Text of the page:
Town of Halifax, Vermont
December 5, 2015


Call to Order

The meeting was called to order at 8:01 a.m. Selectboard members Lewis Sumner, Doug Grob, and Brad Rafus were present, as were Edee Edwards, James Coughlin, Kaitlin Stone, Michael Fournier, Cara Cheyette, Stephan Chait, Nicholas Bartenhagen, and Robbin Gabriel. Town Clerk Patty Dow stepped in momentarily to answer several questions during the course of the meeting.

Changes and/or Additions to Agenda


New Business

Discuss Town Employee Health Insurance
Any changes to employee health insurance must be reported to Blue Cross/Blue Shield by Monday, December 7th, Lewis Sumner told the meeting. VLCT’s Larry Smith has created a set of comparison charts specific to Halifax. Our current plan has the smallest premium increase for FY17, at 5.2%. Jim Coughlin said he had read in the newspaper that there was to be a 40% increase in insurance costs. Sumner and Brad Rafus explained that the report was inaccurate; the 40% increase refers to the Cadillac tax, which does not go into effect this year and which would apply only to premium costs above a set amount. For instance, explained Rafus, if the cost of a family plan rose above $27,500 a year, the tax would apply only to the cost above that figure. It is anticipated town employee premiums will not reach that level until 2020.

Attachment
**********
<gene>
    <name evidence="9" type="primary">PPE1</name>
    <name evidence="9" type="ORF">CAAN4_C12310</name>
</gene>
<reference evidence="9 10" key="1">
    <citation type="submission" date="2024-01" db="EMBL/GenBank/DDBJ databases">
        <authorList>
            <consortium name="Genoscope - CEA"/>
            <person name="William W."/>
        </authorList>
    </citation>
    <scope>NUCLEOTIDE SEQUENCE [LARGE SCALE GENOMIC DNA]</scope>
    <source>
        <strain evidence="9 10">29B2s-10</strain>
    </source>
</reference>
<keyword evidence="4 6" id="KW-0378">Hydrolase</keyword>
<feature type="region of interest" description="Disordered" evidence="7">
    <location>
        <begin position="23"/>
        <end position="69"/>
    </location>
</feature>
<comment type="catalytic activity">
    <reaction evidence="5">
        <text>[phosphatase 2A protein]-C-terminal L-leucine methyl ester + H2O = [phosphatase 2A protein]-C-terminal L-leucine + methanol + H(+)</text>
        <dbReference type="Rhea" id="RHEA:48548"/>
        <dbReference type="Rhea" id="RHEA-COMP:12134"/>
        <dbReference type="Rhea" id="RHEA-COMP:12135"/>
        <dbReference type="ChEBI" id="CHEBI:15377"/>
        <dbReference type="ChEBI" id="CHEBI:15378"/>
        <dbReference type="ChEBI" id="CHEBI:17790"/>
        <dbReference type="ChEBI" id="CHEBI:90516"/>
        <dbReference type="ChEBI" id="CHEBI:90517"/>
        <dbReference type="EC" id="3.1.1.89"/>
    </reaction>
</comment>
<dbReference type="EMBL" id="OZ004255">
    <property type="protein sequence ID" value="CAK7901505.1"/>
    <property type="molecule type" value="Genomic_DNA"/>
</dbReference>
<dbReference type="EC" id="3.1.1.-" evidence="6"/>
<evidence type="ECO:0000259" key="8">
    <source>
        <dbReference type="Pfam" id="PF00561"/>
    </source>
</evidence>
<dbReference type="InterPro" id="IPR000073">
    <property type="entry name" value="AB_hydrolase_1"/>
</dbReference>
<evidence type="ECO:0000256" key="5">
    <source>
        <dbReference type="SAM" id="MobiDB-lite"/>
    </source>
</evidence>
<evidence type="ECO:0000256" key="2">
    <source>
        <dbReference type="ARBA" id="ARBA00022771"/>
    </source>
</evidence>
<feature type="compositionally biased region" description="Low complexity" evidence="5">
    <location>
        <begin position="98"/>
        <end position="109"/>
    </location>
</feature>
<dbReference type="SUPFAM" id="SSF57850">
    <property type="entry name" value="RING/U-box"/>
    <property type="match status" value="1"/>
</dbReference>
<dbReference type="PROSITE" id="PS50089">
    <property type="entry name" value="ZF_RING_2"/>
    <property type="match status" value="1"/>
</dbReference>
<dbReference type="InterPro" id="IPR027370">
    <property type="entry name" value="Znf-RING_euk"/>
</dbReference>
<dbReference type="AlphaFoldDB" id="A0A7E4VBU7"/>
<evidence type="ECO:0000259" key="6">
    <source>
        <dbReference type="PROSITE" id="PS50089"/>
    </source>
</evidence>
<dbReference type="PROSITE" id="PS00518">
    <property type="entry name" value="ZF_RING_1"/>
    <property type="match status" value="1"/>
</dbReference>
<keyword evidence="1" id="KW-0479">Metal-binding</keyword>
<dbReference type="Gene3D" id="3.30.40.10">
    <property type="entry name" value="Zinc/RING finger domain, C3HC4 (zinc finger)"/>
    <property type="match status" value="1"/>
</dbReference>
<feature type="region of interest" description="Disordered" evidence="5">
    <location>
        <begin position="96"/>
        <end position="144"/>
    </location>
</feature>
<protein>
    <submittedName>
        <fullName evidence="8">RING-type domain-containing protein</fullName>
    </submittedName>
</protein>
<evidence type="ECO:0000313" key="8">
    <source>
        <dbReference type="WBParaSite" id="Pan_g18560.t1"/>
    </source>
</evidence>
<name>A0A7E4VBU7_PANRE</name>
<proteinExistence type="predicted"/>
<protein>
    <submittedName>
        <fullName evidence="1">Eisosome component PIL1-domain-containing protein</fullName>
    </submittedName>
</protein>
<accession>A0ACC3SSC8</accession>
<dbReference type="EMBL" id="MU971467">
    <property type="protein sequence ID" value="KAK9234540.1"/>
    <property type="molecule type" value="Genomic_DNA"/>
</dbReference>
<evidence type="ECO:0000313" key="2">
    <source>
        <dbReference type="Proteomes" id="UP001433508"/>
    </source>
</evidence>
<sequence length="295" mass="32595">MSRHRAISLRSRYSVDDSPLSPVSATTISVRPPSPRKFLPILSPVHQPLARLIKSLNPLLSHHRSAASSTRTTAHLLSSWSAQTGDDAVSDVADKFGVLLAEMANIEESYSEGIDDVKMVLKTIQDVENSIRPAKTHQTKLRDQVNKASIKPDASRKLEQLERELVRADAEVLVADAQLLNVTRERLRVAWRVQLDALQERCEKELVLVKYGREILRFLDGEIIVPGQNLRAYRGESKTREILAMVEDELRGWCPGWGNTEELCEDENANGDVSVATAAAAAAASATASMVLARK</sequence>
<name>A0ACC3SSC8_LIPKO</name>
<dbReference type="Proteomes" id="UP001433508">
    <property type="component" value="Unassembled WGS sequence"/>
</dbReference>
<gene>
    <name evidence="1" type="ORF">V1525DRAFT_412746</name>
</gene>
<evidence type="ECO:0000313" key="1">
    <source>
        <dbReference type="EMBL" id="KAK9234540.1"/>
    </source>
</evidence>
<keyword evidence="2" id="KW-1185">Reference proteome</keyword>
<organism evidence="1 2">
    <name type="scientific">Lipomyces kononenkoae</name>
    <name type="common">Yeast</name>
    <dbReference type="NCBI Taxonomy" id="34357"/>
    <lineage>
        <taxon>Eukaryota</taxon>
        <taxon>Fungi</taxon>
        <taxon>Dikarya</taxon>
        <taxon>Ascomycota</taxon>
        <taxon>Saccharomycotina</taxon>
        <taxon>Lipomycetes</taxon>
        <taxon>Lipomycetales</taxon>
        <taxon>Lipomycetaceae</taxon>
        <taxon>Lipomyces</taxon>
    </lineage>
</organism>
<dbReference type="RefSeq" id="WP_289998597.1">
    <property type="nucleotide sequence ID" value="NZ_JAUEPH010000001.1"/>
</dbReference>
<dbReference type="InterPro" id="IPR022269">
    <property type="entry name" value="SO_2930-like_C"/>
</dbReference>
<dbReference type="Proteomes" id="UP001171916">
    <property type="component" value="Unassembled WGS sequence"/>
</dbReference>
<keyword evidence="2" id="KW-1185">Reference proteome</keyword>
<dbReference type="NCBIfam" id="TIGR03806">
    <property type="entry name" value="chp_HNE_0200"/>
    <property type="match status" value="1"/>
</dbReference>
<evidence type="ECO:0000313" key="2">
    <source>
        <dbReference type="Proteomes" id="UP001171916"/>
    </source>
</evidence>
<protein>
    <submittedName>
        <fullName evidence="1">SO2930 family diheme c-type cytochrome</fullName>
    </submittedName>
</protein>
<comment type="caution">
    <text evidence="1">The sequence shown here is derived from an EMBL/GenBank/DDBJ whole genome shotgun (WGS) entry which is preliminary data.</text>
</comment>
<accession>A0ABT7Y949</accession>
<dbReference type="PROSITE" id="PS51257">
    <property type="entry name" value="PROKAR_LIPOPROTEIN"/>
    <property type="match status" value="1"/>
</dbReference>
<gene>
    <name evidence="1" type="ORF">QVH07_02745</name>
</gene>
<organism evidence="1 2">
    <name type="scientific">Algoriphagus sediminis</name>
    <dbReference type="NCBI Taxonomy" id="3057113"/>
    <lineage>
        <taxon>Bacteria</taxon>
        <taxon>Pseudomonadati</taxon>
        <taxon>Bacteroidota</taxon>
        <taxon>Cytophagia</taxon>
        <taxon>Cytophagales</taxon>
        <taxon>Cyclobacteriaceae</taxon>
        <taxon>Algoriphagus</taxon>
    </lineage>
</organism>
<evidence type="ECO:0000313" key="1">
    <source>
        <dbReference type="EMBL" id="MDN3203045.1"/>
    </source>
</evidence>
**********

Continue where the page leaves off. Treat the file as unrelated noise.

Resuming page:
Do you have a direct financial interest in this discussion?, Edee Edwards asked Rafus. I’m not going to vote on it, responded Rafus, but I have a lot of information to bring to the table. Have you read the conflict of interest policy?, Edwards continued. Rafus said he had. That does state, said Edwards, than anybody who has a direct or indirect financial interest would need to recuse themselves from the discussion. Obviously you have the right to participate as an employee, but it does state that you would need to recuse yourself, and that if you don’t recuse yourself the people who appointed you have the right to ask you to recuse yourself. And I think it would be beneficial for the public interest if that kind of comment was stated up front at the beginning of a discussion. Edwards went on to ask whether any employees would be changing the plan they will need in the coming year and, as one change to a family plan is anticipated, she pointed out that the higher premium, coupled with the yearly overall premium increase, would constitute an expenditure over the amount budgeted for FY16 insurance. Sumner said he knows from talking with employees that they are happy with the current insurance plan.